The University of Georgia, along with the Woods Hole Oceanographic Institution, will co-lead a new National Science Foundation Science and Technology Center that will pursue and promote a deeper understanding of the microbial worlds and chemical processes that swirl throughout the Earth’s oceanic ecosystems.
The new Center for Chemical Currencies of a Microbial Planet (C-CoMP), based at Woods Hole in Falmouth, Massachusetts, is one of six centers the NSF announced on Sept. 9. Funded by NSF for $25 million over five years (with an option for five more), the new center comprises Wood Hole, UGA and 11 other universities and research institutions around the country.
At a time when increased carbon dioxide levels in the atmosphere are linked to rising ocean temperatures, C-CoMP will seek to better understand the behavior of the bioreactive molecules and ocean microbes that are involved in one-quarter of the Earth’s annual organic carbon cycle.
The importance of microbes
“We can’t actually watch what ocean microbes are doing because of their extremely small size, yet they are literally driving the major carbon and nutrient cycles that keep the planet alive,” said Mary Ann Moran, Regents’ Professor in the Franklin College of Arts and Sciences’ department of marine sciences, who will serve as C-CoMP’s co-director and research coordinator. “Better understanding of this network of microbes and chemicals will improve our ability to predict the way the ocean works, now and in the future.”
C-CoMP will integrate research and educational activities and support interdisciplinary science teams to close gaps in what we know about the molecules that serve as the “currencies” of elemental transfer within marine microbial communities and between the ocean and atmosphere. The new center will leverage emerging technologies to isolate and identify molecules produced by marine microbes, to link physiology to function across groups of microbes, and to leverage existing datasets of marine microbial and environmental parameters.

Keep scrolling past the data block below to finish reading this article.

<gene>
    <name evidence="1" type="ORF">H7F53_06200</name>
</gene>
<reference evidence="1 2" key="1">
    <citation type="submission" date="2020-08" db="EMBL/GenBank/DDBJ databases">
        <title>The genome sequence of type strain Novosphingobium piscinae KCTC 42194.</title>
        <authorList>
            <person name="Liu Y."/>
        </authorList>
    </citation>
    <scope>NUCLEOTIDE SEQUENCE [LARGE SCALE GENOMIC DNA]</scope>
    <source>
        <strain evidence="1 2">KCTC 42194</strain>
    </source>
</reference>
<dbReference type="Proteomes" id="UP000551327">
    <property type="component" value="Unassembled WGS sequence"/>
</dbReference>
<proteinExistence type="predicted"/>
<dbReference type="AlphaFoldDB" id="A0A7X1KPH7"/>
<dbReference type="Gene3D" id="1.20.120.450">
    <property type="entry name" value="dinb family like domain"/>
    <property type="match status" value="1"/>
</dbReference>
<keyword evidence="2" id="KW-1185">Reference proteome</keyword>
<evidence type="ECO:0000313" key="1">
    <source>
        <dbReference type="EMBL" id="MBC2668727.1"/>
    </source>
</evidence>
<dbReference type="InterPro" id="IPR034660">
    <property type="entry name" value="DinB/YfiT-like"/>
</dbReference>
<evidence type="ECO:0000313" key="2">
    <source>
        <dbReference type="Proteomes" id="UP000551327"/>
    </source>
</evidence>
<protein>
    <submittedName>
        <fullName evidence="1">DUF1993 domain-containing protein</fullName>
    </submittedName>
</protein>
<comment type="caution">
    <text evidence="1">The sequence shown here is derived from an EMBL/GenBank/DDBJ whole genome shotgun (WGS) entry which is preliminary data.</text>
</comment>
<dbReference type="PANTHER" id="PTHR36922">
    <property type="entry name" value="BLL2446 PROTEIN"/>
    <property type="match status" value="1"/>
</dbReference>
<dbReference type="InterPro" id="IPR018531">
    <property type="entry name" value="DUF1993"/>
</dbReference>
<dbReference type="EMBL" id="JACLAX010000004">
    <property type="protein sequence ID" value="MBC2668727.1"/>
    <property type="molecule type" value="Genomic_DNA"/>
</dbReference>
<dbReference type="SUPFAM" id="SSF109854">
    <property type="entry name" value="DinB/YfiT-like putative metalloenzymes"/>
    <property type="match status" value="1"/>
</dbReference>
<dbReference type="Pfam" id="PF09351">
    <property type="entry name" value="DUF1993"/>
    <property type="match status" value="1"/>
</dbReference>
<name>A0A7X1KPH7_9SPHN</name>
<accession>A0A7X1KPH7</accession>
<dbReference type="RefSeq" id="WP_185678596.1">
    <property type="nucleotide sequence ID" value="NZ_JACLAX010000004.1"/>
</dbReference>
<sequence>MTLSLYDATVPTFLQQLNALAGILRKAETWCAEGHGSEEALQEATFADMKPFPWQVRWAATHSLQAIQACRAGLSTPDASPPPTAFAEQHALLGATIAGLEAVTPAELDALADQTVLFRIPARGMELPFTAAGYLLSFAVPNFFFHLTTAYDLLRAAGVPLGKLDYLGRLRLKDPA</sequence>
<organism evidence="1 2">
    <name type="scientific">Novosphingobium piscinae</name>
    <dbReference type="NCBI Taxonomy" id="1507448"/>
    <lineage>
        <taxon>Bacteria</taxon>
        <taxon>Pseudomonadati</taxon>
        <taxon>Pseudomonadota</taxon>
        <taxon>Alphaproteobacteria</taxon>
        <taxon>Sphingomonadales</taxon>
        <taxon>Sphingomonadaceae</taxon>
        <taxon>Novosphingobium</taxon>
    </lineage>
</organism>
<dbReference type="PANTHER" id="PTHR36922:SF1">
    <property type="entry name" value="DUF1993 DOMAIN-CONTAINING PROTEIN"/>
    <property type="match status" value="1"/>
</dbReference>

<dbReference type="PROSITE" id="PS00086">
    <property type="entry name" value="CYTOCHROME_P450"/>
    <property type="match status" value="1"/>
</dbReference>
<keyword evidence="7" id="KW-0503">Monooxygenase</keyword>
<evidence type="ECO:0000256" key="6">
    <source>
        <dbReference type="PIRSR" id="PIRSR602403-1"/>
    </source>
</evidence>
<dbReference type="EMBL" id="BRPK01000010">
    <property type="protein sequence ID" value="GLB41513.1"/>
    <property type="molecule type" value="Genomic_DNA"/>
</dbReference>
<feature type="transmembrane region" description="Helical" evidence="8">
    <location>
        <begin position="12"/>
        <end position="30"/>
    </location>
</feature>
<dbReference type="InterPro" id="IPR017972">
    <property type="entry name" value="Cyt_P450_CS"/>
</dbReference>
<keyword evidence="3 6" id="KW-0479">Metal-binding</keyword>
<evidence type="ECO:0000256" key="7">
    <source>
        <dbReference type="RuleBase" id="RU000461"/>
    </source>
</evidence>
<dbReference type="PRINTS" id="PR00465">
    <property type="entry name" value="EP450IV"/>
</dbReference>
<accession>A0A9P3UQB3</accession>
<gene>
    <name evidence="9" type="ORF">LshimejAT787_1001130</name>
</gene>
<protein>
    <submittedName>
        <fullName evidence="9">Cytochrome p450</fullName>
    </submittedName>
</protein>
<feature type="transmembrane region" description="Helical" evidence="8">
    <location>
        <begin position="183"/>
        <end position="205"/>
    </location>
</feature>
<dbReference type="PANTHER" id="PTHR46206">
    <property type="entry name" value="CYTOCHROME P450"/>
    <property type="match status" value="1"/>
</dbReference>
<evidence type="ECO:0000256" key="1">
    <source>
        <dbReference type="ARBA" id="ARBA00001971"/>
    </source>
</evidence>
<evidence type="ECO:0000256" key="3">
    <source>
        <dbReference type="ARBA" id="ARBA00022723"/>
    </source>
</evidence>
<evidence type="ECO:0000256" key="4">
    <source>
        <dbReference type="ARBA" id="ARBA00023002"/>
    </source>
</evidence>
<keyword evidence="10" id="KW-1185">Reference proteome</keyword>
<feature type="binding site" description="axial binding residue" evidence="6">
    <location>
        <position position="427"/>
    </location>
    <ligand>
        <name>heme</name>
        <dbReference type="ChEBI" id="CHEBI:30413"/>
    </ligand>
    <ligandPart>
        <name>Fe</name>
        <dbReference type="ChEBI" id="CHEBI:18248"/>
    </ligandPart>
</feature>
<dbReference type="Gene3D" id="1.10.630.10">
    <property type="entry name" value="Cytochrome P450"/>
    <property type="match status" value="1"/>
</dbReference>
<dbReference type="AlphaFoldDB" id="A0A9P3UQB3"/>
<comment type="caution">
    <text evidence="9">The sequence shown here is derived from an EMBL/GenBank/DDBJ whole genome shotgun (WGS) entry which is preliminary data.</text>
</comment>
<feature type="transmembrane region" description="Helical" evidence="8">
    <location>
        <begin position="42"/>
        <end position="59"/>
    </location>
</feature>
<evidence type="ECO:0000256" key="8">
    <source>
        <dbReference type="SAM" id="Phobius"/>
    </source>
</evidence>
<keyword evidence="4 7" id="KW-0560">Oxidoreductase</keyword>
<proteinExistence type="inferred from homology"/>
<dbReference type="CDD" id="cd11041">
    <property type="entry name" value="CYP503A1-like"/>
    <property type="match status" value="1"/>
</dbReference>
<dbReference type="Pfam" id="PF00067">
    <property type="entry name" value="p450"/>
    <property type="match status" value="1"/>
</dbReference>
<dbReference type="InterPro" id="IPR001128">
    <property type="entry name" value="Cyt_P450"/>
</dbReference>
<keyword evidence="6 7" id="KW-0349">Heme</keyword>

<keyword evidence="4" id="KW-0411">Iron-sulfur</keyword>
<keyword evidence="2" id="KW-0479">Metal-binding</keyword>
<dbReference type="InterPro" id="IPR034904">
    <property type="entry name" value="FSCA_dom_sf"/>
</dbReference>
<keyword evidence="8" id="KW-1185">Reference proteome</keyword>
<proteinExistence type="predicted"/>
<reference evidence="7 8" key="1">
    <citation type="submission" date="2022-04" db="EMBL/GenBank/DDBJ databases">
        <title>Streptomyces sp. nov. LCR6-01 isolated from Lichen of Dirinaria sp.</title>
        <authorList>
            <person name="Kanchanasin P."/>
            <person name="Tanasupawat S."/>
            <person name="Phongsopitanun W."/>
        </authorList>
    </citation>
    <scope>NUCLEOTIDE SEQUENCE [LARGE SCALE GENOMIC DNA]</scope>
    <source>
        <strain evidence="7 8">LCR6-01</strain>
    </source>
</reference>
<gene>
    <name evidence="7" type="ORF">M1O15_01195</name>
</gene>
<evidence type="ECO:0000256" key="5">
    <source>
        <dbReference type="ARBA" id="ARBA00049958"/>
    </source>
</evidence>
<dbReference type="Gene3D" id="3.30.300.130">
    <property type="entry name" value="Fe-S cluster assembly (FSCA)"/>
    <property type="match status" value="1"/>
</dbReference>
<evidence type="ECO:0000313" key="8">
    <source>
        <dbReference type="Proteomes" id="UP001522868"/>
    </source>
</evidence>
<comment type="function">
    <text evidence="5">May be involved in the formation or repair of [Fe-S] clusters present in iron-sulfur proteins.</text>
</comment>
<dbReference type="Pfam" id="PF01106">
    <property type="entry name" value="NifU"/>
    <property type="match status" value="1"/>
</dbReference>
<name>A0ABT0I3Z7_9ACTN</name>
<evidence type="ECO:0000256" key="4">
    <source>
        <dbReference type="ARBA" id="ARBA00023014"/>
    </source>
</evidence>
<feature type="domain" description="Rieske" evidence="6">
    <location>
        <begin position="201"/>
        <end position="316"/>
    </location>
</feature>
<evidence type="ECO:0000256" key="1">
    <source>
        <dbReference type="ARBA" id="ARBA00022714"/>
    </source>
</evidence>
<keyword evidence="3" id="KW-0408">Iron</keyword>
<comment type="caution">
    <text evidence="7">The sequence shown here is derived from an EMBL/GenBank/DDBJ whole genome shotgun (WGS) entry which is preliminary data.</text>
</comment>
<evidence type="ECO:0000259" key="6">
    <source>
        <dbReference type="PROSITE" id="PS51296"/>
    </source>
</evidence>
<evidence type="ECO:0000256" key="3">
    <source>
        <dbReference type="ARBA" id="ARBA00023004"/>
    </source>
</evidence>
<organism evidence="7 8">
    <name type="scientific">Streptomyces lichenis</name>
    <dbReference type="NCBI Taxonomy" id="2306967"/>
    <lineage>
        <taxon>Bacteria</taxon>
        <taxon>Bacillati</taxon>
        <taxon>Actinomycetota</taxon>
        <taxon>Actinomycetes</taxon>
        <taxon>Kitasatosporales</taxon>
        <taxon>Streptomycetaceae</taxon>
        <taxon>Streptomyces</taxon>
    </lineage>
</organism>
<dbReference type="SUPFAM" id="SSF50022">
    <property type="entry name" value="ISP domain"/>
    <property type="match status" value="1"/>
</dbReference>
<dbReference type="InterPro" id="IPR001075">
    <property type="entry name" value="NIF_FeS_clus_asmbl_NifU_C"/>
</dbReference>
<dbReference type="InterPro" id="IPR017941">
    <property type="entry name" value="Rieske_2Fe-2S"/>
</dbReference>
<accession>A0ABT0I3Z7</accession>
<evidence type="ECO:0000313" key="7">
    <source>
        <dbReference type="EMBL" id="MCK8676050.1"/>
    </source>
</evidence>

“A large percentage of the Earth’s carbon cycles through microorganisms that live near the surface of oceans,” said Art Edison, GRA Eminent Scholar in UGA’s Complex Carbohydrate Research Center and one of C-CoMP’s senior research personnel. “We know very little about this carbon flux, because it is really hard to study. We will be able to leverage our recently funded Network for Advanced Nuclear Magnetic Resonance to help. My lab has worked on smaller-scale projects, and C-CoMP will bring in more collaborative expertise and greatly expand the scope and impact of our work.”
Image: UGA and Woods Hole Oceanographic Institution (whose researcher is shown here gathering water samples) will lead a consortium of U.S. institutions dedicated to understanding this underwater process. (Photo courtesy of Woods Hole Oceanographic Institution)